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Encyclopedia

(Redirected to MOS article)

From Wikipedia, the free encyclopedia

Mos may refer to:

  • the Latin for "custom, proper behaviour", see Mores
  • Mos (Spain), a municipality in Galicia, Spain.

MoS, MOS and M.O.S. may also refer to a three-letter acronym for:

In business and government:

In culture:

In geography:

In meteorology:

In music:

In technology:

See also


Mos, MoS, MOS may refer to:

In business and government:

In culture:

In geography:

In meteorology:

In technology:

See also

mm:MOS

Travel guide

Up to date as of January 14, 2010
(Redirected to Wikitravel:Manual of style article)

From Wikitravel

Our Manual of style is a collection of rules of thumb and guidelines for giving Wikitravel a consistent look and feel. Most of these rules have exceptions, but to put together a good reference work collaboratively, it's best to follow the rules unless they're quite inappropriate for a particular situation.

The Manual is broken up into different pages so that this one doesn't get overloaded with extraneous text. It makes it easier to find and update individual rules or concepts if they're on their own pages. Finally, it's easier for smarty-pantses to link to the particular rule being broken from talk pages for articles.

If all this stuff makes your head swim, and you don't want to bother with it, by all means plunge forward and just start sharing your knowledge. Other Wikitravellers will come through and bring your contributions more in line with the style guide.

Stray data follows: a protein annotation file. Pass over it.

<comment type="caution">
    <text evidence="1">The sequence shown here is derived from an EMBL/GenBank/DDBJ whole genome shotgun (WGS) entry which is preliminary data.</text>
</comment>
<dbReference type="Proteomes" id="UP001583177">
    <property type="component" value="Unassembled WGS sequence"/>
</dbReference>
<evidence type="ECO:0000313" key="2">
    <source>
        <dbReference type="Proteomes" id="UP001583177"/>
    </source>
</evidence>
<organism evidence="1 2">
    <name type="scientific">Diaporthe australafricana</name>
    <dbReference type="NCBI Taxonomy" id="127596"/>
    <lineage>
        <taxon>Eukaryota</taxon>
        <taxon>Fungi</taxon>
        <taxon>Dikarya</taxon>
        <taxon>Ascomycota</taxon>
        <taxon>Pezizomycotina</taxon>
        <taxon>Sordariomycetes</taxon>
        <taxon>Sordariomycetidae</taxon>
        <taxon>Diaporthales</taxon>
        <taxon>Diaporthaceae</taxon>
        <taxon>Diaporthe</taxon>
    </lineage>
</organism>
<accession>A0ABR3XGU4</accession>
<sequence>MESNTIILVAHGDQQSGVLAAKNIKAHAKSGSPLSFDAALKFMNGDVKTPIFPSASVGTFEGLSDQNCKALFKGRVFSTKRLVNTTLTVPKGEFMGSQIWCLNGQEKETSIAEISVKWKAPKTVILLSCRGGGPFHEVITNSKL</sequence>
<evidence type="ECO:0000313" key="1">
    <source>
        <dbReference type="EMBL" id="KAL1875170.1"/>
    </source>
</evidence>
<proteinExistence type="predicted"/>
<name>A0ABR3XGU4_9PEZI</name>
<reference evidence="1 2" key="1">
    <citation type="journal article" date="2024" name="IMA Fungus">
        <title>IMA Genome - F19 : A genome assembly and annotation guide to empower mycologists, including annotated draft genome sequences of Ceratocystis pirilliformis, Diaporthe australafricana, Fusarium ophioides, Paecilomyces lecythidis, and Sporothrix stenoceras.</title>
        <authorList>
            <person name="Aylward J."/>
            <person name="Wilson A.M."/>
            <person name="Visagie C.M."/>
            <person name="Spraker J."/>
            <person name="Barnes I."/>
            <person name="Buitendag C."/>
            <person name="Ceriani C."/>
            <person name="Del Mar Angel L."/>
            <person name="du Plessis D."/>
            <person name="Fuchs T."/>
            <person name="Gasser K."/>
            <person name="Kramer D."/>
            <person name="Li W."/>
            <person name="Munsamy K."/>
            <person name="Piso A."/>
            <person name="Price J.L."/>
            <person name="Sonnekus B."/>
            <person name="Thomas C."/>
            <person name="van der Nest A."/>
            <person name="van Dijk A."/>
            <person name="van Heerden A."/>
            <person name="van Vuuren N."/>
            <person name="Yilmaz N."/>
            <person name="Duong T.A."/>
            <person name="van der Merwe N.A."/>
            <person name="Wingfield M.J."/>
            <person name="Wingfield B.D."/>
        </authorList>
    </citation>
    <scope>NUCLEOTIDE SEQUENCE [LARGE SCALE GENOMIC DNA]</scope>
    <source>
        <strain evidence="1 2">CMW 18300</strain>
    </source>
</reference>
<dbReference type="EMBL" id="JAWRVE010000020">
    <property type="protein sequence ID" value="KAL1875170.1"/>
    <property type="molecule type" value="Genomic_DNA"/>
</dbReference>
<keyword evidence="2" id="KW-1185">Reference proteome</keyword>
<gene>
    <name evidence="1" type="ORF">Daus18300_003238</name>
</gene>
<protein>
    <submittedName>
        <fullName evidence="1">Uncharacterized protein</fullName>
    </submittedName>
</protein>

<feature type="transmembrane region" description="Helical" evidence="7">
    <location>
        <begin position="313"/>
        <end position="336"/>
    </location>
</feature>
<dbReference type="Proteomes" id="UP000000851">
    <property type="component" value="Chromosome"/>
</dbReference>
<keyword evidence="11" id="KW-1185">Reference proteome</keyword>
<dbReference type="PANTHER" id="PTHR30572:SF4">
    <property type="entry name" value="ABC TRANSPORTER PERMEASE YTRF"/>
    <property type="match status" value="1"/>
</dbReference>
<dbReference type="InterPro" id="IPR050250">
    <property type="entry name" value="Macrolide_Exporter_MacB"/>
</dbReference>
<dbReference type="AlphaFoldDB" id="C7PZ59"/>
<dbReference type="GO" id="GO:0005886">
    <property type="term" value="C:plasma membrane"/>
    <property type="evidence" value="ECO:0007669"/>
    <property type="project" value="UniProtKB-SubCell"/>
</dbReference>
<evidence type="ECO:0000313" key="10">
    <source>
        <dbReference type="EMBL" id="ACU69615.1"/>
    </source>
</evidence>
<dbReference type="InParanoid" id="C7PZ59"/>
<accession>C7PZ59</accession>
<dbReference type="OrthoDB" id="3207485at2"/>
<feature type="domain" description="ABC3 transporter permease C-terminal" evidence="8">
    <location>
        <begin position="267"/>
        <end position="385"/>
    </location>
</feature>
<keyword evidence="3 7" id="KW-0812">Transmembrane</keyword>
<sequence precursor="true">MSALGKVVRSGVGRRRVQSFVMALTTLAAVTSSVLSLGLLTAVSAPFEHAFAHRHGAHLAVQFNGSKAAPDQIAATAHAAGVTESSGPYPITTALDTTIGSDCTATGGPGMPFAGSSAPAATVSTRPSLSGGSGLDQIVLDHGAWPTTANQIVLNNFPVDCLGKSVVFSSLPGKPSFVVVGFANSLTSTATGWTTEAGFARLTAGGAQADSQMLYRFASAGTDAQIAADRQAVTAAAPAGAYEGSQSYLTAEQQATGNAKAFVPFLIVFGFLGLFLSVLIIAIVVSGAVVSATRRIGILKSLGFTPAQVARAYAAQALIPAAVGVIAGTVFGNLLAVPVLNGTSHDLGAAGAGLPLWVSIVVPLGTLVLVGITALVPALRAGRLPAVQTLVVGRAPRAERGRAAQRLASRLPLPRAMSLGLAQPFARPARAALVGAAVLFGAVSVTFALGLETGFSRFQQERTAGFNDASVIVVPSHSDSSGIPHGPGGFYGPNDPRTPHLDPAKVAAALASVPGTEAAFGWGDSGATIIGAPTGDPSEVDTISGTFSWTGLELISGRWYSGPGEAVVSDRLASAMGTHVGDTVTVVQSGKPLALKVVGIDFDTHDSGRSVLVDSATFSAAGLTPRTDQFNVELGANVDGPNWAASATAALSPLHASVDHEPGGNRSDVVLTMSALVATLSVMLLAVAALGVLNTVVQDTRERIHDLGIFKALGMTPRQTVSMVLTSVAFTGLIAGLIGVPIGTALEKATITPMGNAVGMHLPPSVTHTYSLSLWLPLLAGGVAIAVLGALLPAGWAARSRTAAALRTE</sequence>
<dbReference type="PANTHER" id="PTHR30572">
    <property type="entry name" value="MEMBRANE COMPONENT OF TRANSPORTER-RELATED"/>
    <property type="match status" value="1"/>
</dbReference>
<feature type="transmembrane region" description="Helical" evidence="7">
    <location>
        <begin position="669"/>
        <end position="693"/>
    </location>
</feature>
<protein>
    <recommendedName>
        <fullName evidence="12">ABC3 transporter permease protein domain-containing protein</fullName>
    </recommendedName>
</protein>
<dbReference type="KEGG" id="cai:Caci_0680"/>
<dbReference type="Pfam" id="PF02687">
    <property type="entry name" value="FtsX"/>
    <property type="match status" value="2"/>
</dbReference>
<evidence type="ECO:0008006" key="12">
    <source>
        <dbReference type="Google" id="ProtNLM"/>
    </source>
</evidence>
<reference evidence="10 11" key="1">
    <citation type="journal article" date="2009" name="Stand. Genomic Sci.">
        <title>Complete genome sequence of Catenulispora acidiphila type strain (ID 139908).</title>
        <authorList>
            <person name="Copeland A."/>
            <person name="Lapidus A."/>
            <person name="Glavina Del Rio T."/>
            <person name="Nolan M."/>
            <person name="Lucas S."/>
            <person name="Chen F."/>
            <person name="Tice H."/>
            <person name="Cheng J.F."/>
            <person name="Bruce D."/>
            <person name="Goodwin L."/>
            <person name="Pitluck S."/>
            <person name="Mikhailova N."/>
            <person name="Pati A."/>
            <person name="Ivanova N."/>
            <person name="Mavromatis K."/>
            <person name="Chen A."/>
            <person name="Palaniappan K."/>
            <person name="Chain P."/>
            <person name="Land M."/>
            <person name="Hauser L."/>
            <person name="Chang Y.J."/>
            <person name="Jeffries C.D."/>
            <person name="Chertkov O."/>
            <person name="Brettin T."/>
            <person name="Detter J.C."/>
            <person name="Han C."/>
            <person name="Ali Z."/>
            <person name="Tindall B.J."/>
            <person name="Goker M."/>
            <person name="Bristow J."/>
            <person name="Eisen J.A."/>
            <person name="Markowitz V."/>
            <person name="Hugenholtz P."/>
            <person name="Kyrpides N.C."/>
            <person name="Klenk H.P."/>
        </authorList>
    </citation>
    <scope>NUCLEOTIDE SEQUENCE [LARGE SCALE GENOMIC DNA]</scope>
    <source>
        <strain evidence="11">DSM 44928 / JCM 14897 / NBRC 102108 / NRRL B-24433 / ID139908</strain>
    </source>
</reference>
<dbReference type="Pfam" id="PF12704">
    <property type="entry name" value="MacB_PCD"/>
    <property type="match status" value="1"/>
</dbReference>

If you have a question about the specifics of the Manual, or want to see it changed/amended/clarified, use the talk page for the section in question. A list of issues currently being discussed can be found here.

Structural style

This section of the Manual is for rules about the structure of Wikitravel as a whole.

  • Main Page guidelines - how to add links to the Main Page
  • What is an article? - how and when to start new articles
  • Other ways of seeing travel - approaching travel from different angles
  • Geographical hierarchy - how we divide up the world
  • Article naming conventions - how to name an article
  • Disambiguation pages - when to make them and how to use them
  • Bodies of water - how lakes, rivers, seas and oceans fit into Wikitravel
  • Categories - using the MediaWiki categories feature
  • Using Mediawiki templates - using the MediaWiki Template: transclusion feature
  • Mediawiki template index - a list of available Mediawiki templates

Formatting style

These rules are about laying out individual articles. That is, they describe how we take raw information and put it in a format that's easily usable by travelers.

Article layout:

  • Article templates - consistent articles. Standard sections and formatting.
  • Where you can stick it - finding a place to share your knowledge
  • Information for gay and lesbian travellers - where to put GLBT info in a destination article

Formatting content:

  • Section headers - formatting guidelines for the section headers
  • Avoid HTML - avoiding HTML formatting
  • Information boxes - when, how and when not to use information boxes
  • Geocoding - adding latitude and longitude to destination articles
  • Wiki markup - How to use the special Mediawiki markup to present information

Links:

  • Internal links - linking to other articles in Wikitravel
  • External links - how and when to link to other Web sites
  • Inter-language links - linking to other language versions
  • Links to Wikipedia - how to make links to Wikipedia articles
  • Links to Open Directory - how to make twin-pages links to Open Directory topics

Listings:

  • Accommodation listings - for the Sleep section of articles
  • Activity listings - things to Do
  • Attraction listings - things to See
  • Bar listings - for the Drink section of articles
  • Restaurant listings - for the Eat section of articles
  • One-liner listings - for Regions, Districts, Cities, and Get out sections, and in other sections as appropriate

Writing style

This set of rules describes how to write words, sentences, and paragraphs.